Sun, Mar 14, 2010 - Page 1 News List

Taiwanese baker wins industry’s top prize in Paris

MASTER BAKER The Pingtung native said he was given the assignment of baking bread using olives and olive oil, two ingredients he was unfamiliar with

By Loa Iok-sin  /  STAFF REPORTER

Wu Pao-chun (吳寶春), the Taiwanese baker who did Taiwan proud by winning the title of Bakery Master in the bread category of this year’s Bakery World Cup in Paris on Wednesday, said yesterday he would work to “keep Taiwan’s name shining.”

“I’ll work with the National Kaohsiung Hospitality College to create courses to train the next Bakery Masters,” he said. “I don’t want to be the only person with this honor in Taiwan. I want the world to know that bakers from Taiwan are capable of winning this title every year.”

Wu made the remarks at a press conference in Taipei yesterday after his return from France on Friday night.

“The first thing I had in mind when they announced that I was the winner was to tell my mother, who is in heaven: ‘I did not let you down,’” the 39-year-old said.

Wu said that when he felt stressed and nervous before and during the competition, he thought of his mother, and believed that she would give him strength.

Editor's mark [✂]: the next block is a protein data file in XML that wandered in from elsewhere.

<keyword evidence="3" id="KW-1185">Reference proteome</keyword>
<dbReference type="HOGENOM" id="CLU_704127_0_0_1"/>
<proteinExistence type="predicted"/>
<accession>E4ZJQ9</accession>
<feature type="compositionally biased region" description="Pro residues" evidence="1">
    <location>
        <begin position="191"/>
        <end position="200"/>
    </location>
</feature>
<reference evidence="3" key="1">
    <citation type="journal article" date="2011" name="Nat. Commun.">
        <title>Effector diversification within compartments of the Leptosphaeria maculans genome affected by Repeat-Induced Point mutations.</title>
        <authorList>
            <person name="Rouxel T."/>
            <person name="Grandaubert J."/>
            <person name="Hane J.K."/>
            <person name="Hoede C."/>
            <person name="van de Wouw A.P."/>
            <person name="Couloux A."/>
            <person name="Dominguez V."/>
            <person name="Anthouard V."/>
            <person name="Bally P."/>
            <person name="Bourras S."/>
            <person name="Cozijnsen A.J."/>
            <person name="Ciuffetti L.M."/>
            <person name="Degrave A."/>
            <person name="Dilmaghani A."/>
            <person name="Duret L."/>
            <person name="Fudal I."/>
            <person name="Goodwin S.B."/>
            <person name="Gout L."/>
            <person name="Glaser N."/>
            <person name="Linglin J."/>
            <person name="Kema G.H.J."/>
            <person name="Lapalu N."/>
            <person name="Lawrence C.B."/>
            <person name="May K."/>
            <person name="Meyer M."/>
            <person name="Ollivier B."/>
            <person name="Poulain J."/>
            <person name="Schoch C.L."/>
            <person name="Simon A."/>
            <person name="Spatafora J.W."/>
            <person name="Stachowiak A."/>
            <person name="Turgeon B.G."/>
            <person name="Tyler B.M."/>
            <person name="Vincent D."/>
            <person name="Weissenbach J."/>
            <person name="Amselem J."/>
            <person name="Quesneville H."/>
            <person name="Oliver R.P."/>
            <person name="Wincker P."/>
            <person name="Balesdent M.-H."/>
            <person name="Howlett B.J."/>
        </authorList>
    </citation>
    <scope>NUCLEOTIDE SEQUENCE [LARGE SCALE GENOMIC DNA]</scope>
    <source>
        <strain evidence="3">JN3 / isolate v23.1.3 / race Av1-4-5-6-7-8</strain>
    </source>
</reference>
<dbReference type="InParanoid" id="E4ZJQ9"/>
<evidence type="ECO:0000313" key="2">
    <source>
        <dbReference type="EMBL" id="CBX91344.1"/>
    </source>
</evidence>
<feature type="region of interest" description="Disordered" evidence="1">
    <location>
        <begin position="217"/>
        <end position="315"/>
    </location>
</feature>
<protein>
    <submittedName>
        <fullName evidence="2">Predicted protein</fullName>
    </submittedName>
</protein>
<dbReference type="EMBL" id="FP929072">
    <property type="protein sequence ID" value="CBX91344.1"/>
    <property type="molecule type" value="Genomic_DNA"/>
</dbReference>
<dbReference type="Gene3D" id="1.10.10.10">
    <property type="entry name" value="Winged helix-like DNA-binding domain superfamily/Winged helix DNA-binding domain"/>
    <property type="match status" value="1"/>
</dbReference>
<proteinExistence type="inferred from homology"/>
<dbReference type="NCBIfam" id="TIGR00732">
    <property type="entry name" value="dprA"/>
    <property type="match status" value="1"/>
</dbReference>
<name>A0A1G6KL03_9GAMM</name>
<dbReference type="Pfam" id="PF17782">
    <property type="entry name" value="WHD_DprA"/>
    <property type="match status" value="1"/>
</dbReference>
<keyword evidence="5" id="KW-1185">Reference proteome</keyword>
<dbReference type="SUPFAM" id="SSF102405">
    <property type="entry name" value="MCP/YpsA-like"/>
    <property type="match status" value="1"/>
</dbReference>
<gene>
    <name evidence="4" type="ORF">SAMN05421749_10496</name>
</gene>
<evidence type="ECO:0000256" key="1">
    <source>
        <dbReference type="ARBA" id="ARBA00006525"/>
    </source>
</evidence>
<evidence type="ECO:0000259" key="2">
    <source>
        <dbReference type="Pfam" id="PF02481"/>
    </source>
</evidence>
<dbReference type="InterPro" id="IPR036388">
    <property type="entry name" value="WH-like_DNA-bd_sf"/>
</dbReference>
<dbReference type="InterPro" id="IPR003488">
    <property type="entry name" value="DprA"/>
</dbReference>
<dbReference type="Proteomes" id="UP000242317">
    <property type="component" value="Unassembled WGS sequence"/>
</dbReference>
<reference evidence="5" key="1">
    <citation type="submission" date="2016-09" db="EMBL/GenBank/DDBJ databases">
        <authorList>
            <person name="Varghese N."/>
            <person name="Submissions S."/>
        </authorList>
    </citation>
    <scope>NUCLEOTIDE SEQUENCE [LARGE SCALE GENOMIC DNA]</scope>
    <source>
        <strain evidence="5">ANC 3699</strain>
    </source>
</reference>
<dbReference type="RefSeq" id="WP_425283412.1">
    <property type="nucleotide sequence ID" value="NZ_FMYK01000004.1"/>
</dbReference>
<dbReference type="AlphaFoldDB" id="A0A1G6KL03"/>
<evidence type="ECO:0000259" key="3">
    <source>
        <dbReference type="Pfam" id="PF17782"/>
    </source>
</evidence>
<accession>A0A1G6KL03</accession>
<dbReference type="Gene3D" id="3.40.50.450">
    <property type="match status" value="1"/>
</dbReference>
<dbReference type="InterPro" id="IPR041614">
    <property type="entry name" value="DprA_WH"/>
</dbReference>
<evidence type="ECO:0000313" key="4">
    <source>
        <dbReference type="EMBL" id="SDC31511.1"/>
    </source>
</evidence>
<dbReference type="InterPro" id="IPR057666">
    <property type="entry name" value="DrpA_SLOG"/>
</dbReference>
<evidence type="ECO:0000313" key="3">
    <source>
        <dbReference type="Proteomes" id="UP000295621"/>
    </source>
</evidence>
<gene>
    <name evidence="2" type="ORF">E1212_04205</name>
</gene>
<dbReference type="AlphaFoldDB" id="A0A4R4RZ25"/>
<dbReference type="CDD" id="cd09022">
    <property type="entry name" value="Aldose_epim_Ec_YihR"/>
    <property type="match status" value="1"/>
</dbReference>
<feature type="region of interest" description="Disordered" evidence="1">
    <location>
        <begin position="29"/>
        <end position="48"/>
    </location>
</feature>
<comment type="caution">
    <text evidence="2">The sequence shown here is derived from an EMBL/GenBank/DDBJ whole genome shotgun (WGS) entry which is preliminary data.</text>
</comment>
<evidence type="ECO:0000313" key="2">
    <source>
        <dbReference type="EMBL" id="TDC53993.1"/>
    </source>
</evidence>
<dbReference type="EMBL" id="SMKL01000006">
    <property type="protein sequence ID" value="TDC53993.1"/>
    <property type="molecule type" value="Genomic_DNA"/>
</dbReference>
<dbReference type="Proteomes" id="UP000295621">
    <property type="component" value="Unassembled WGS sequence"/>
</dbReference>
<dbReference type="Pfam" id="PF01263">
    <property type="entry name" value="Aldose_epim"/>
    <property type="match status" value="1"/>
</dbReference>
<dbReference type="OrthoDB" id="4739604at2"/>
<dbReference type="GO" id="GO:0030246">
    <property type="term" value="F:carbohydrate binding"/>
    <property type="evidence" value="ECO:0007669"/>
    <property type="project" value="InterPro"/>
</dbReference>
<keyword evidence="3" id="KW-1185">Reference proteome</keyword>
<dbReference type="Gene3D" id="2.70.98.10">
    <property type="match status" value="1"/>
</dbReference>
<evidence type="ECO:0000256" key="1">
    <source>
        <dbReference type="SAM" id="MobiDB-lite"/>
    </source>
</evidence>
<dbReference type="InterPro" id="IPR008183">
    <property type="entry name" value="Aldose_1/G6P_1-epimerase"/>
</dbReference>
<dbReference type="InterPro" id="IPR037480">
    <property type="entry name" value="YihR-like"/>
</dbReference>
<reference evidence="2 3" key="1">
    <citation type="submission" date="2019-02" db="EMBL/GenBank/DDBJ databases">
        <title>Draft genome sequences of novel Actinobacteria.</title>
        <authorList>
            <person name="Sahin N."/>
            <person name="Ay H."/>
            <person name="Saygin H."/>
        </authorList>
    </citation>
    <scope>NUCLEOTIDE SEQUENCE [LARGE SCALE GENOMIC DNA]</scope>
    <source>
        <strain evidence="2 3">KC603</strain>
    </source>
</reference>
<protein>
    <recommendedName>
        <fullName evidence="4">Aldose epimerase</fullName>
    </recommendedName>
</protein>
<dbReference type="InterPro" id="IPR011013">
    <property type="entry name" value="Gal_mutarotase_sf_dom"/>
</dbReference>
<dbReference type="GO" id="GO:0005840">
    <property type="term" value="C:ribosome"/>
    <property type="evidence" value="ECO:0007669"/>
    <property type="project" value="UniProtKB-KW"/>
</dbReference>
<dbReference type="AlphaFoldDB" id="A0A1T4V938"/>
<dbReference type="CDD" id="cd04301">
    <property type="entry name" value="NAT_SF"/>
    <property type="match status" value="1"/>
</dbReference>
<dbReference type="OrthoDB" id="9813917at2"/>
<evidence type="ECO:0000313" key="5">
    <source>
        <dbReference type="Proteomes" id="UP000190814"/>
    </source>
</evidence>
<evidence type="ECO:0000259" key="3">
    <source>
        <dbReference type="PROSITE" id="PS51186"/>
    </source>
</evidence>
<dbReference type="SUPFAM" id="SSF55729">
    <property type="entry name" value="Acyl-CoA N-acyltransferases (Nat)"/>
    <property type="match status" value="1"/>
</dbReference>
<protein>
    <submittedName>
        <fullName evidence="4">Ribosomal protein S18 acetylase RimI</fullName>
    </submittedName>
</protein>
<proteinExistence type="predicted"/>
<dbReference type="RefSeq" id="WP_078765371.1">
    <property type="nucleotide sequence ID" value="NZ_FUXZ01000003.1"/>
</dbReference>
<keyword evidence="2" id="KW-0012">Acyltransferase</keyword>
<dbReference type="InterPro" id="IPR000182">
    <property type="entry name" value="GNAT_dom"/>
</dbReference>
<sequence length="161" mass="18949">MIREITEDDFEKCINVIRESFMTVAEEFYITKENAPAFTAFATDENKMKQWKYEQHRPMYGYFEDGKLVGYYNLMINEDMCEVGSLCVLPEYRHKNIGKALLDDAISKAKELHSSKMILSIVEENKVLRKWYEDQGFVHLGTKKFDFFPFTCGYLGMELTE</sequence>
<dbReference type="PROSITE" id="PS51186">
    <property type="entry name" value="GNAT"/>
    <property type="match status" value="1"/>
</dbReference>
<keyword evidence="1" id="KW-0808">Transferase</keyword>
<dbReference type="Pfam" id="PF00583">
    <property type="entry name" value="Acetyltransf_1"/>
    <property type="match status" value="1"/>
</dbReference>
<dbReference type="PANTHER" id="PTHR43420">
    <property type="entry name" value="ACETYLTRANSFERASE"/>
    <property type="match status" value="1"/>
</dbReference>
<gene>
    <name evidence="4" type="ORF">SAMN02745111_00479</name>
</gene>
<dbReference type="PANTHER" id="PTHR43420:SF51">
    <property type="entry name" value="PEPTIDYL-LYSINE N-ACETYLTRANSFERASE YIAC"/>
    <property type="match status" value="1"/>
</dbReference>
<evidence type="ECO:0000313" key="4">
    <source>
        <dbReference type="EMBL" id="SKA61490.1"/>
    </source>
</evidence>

Wu considers his mother the most important person in his life because she raised him, his brothers and sisters by herself after his father passed away when he was 12.

“I learned a lot from my mother. No matter how hard life was, she always worked and never gave up,” said Wu, a Pingtung native. “She was illiterate, and didn’t have many dreams. Her only wish was that all her children could grow up and achieve something.”

In fact, Wu’s family was so poor, he had to stop going to school after graduating from junior high.

But he did not give up.

“I actually never thought about becoming a baker. I just wanted to learn a skill to feed myself and my family. Baking was just something I happened to come across,” he said. “I was only 17 and was too young to think about the future.”

Following the example of his mother, Wu worked hard.

He paid attention to every detail and tried to learn as much about every ingredient as possible — an attitude that helped him to succeed.

“One of the tests at the competition was to randomly pick some materials and make bread out of whatever you got. I got olives and olive oil — both are ingredients I wasn’t familiar with,” he said. “But since I have the habit of reading about all ingredients, I was able to make bread with those items, and it actually tasted good.”

Finally, Wu defeated 23 other rivals from 17 countries to win the title Bakery Master.

Although the first Bakery World Cup took place in 1992, this is the first year a separate competition for individual bakers has been held.

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